He really tried. He would crouch down during low notes and jump up with a shout to match a quicker beat, yet still failed to properly lead the orchestra. Maybe it was because he sometimes jumped too soon, causing the musicians to seek direction from the first violinist. Or perhaps it was the time he instructed the orchestra to skip a passage, forgot his own instruction, and when they didn’t play it, stopped them and shouted, ‘Stop! Wrong! That will not do! Again! Again!”
Multi-tasking didn’t work, either. His attempt to conduct while playing the piano resulted in candles flying off of the piano and a choir boy thrown to the ground. Finally, he laid down his ambitions of conducting an orchestra, remained seated at the piano, and focused on composing. The result of Ludwig van Beethoven’s concentrated effort produced hundreds of pieces of music still enjoyed today.
A little focus is a powerful thing. Ask the photographer adjusting her lens to bring clarity to a point of interest. Or the surgeon carefully wielding a laser. Yes, focus is important. It’s why Drew Brees, who would make any of the thousands of fans surrounding him happy to catch his thrown football, narrows his vision to find the hands of the teammate positioned for victory.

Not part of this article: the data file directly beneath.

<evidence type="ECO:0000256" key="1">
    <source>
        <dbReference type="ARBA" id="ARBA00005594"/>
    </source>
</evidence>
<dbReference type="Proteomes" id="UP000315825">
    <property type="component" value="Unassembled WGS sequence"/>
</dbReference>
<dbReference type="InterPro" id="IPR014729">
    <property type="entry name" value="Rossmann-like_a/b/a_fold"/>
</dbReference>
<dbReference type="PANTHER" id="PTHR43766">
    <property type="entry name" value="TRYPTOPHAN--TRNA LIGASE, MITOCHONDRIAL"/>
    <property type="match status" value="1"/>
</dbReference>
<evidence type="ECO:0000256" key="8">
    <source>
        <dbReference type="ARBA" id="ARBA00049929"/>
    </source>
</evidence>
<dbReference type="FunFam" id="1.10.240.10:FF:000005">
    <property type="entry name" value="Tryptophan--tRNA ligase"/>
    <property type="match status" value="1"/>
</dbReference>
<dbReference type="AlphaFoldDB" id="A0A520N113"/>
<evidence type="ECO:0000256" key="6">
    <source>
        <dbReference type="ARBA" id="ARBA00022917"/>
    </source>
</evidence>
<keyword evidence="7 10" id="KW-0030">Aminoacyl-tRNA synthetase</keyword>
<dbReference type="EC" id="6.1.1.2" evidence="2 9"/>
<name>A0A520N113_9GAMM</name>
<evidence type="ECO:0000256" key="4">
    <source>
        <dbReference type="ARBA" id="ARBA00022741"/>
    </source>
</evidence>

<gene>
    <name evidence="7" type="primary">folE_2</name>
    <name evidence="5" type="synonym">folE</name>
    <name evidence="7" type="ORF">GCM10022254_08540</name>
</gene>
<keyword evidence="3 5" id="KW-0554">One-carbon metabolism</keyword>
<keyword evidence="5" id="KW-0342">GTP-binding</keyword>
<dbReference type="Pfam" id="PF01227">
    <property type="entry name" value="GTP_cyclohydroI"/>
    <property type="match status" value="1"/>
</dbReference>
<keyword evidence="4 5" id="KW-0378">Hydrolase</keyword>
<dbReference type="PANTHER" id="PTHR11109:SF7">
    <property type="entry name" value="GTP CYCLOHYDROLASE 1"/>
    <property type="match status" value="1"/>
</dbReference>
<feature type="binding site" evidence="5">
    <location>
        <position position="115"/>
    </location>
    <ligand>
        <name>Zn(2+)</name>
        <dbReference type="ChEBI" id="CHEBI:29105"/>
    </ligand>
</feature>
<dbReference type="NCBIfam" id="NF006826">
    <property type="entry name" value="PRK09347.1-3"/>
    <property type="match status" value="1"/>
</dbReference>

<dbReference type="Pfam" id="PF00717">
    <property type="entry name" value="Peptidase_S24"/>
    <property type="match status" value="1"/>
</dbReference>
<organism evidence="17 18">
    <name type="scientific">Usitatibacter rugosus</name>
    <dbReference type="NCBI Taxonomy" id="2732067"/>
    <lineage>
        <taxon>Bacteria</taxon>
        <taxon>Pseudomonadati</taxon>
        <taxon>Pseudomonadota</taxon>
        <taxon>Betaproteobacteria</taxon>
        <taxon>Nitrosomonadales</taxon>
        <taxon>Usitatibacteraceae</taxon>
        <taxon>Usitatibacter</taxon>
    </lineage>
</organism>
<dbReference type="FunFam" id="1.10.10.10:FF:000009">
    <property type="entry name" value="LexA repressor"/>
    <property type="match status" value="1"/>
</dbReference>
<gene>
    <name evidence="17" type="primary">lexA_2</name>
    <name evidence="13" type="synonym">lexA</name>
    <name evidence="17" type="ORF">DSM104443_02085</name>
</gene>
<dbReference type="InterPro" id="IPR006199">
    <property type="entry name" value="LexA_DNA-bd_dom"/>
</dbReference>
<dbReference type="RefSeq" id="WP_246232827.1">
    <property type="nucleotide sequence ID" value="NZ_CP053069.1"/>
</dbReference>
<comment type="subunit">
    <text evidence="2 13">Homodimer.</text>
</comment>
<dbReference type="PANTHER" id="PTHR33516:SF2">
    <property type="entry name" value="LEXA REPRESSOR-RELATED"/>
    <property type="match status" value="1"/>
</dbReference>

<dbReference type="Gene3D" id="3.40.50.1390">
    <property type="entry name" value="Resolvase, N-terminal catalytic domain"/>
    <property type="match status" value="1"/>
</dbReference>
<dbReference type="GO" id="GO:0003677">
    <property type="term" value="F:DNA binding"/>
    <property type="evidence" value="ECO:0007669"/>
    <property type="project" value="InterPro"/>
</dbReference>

So what about us? What do these examples have to do with our lives? I don’t know about you, but I’m walking away from this with two thoughts and the first one is about finding the task upon which I should devote my attention.
I believe it’s our responsibility to use the gifts God has place in us to the best of our ability. What if we placed a football in the surgeon’s hand, a laser in Beethoven’s, Brees behind the camera, and the photographer at the piano? What is the assignment you know you are called by God to complete? Now, focus on that.
I want to learn from the example of the trainer who puts blinders on the horse, blocking out distractions, allowing the horse’s eyes to look only to the race ahead.
Do you see your finish line? Now run until you cross it.Ronny may be reached at email@example.com